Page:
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While eating addiction and disorders may not be a new condition in the U.S., scientists have recently discovered a measurable way to identify them. In 2009, the Yale Food Addiction Scale was developed as a self-report tool to help people understand whether they were addicted to some types of food. Since that time, studies have been conducted to determine just how prevalent this problem might be among both men and women. One study performed in Newfoundland, Canada, found that 5.4 percent of individuals that participated in the survey could be diagnosed with an eating addiction. That number increased among obese individuals, as 7.7 percent had a food addiction.

Causes and Risk Factors

Food is an essential substance of life, and not everyone develops an addiction to this vital process. People that are obese tend to have a higher prevalence of this disorder. Other risk factors might include:

  • Gender – Women are twice as likely to be diagnosed with food addiction as men.
  • Childhood Obesity – Children that are overweight tend to have a higher incidence of eating disorders in adulthood.
  • Other Eating Disorders – Researchers have discovered that people diagnosed with a binge eating disorder are more likely to be diagnosed with an eating addiction.

Symptoms of an Eating Addiction

Because food is a necessary part of our survival, it can be difficult to know when eating crosses the line into addiction. Some of the symptoms might include:

  • Eating more food and for longer stretches of time than you planned
  • Sacrificing personal, professional or social obligations to eat
  • Spending more time thinking about food, eating it and recovering from the effects of overeating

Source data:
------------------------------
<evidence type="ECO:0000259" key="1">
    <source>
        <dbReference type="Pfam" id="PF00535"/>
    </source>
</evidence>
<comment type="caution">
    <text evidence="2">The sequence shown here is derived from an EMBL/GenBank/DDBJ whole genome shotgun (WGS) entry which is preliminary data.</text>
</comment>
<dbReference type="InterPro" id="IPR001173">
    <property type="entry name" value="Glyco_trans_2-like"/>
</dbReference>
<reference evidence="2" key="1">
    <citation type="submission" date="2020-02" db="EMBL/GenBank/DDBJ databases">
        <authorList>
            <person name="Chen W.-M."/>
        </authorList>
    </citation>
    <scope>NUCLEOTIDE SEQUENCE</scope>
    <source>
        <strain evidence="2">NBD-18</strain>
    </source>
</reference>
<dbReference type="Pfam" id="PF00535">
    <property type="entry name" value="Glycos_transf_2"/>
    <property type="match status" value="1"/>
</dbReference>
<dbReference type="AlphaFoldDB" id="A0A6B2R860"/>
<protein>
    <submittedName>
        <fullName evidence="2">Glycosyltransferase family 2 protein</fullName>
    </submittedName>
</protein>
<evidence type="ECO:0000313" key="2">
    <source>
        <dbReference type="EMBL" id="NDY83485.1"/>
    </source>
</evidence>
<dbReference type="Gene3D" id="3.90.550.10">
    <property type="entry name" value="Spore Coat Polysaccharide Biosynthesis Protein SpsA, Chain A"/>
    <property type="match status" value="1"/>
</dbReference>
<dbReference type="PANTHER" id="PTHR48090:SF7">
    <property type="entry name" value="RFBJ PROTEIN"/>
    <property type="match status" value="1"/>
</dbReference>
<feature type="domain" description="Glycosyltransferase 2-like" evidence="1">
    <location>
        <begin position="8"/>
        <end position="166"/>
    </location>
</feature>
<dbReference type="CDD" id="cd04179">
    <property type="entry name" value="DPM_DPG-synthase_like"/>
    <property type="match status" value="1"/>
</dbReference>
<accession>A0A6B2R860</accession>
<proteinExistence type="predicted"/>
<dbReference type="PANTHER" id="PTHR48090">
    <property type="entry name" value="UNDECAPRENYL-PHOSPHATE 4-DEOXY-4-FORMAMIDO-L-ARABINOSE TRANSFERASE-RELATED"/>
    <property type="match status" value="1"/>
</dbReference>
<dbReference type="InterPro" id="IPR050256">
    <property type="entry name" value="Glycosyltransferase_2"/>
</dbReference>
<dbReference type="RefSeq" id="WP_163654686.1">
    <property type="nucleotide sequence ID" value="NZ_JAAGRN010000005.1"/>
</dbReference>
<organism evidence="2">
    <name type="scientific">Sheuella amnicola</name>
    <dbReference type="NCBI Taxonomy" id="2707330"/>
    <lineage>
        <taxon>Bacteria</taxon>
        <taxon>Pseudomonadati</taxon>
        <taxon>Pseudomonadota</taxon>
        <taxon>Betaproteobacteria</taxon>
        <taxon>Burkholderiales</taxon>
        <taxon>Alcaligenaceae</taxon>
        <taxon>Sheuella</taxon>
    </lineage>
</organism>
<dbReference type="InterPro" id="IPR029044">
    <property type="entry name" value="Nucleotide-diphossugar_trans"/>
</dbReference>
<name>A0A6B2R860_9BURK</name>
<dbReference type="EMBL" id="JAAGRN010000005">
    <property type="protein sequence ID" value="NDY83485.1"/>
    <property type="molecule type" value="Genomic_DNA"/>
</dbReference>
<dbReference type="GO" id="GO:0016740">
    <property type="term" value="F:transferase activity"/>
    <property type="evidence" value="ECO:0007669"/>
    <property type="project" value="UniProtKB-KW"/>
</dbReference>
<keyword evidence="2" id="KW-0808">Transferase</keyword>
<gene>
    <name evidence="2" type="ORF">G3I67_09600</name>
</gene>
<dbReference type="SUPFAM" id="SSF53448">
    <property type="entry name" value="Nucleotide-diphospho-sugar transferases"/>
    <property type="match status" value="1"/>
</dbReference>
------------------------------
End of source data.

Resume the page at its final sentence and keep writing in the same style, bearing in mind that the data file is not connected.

• Inability to stop eating despite consequences like weight gain and health issues
  • Persistent desire to eat, even if you have tried to quit the habit
  • Depression and shame over your eating and the resulting weight gain
  • Eating in private so others don’t see how much you eat
  • Eating when you are upset or depressed to feel better

When eating becomes an addiction, it cannot be addressed in the same manner as other substance abuse disorders. You cannot practice abstinence when it comes to food. However, there are ways to alter how you think about food to create a healthier approach to eating.

Long-Term Repercussions

Like other types of dependencies, food addiction can take its toll on the body in a variety of ways. Some of the long-term effects of substantial weight gain due to overeating include:

  • Heart and cardiovascular disease
  • Diabetes
  • Problems with the digestive system
  • Chronic pain and fatigue
  • Arthritis
  • Damage to the liver and kidneys
  • Sleep disorders
  • Reduced sex drive

These physical issues can also be accompanied by psychological effects such as low self-esteem, depression, anxiety and increased irritability. In extreme cases, an eating addiction left unchecked can lead to suicidal thoughts and ideations. Treatment is imperative to avoid these long-term effects, and the negative impact eating addiction can have on the quality of your life.

Eating Addiction and Substance Abuse

Substance abuse frequently accompanies an eating addiction, a condition known as a co-occurring disorder. As many as half of individuals with an eating addiction also struggle with drug or alcohol abuse, according to the National Eating Disorders Association (NEDA). Common substances of abuse include alcohol, laxatives, amphetamines, diuretics, cocaine and heroin. When seeking treatment for this co-occurring disorder, it is essential to find a center that has the experience and expertise necessary to treat both addictions at the same time to ensure the best odds of success.

Treatment Options

Addressing an eating addiction and substance abuse disorder at the same time can be complicated, but it is far from impossible. At Center for Professional Recovery, we understand how these issues can affect those in high-profile industries like medicine, aviation and law and have designed programs specifically to address the needs of this demographic. With the highest level of care and extensive experience in substance abuse and other addictions, we are equipped to help you explore the underlying factors that led to the dependency so that they can be managed in a healthy and sober manner. To get the help you need today, contact the Center for Professional Recovery at 855.422.4129.

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